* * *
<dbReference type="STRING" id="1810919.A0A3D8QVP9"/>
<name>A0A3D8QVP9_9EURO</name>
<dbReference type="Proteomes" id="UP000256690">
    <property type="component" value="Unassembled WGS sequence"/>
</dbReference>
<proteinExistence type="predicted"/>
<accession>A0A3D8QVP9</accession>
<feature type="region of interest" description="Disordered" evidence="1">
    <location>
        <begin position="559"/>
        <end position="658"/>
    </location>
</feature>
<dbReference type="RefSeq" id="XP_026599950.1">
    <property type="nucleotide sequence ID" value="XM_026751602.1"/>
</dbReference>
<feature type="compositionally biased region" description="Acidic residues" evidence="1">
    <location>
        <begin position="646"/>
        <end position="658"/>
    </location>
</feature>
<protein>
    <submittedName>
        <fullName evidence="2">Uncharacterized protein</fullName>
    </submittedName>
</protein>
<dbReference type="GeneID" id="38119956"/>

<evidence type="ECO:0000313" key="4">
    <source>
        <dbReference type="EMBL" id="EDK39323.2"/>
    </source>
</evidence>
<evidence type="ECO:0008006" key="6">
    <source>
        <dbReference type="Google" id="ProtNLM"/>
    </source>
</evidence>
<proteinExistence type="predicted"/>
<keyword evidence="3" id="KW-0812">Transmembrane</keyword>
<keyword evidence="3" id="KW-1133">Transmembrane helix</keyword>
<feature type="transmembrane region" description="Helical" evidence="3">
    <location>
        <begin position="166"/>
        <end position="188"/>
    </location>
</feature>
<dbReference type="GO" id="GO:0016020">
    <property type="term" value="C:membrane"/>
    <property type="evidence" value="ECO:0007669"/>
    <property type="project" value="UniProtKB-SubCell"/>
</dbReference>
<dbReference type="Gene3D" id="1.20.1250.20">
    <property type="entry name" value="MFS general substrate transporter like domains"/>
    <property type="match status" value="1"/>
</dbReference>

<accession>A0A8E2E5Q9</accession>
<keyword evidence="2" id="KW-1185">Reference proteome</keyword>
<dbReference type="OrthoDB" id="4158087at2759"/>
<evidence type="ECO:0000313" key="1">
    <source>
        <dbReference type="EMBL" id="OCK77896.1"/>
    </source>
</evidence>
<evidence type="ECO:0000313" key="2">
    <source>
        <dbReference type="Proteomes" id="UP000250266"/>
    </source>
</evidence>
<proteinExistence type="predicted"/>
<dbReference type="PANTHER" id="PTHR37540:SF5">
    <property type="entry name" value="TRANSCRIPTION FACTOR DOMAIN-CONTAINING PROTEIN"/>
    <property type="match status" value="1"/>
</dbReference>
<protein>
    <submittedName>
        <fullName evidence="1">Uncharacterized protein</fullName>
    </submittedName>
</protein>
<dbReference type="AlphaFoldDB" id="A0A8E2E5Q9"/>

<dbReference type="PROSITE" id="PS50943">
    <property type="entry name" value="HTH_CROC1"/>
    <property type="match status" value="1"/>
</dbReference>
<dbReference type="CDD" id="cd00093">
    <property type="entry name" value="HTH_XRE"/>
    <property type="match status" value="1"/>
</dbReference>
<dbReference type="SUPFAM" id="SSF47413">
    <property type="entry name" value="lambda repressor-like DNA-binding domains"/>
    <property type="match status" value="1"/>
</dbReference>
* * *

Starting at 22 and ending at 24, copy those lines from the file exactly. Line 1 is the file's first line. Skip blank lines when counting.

</feature>
<protein>
    <submittedName>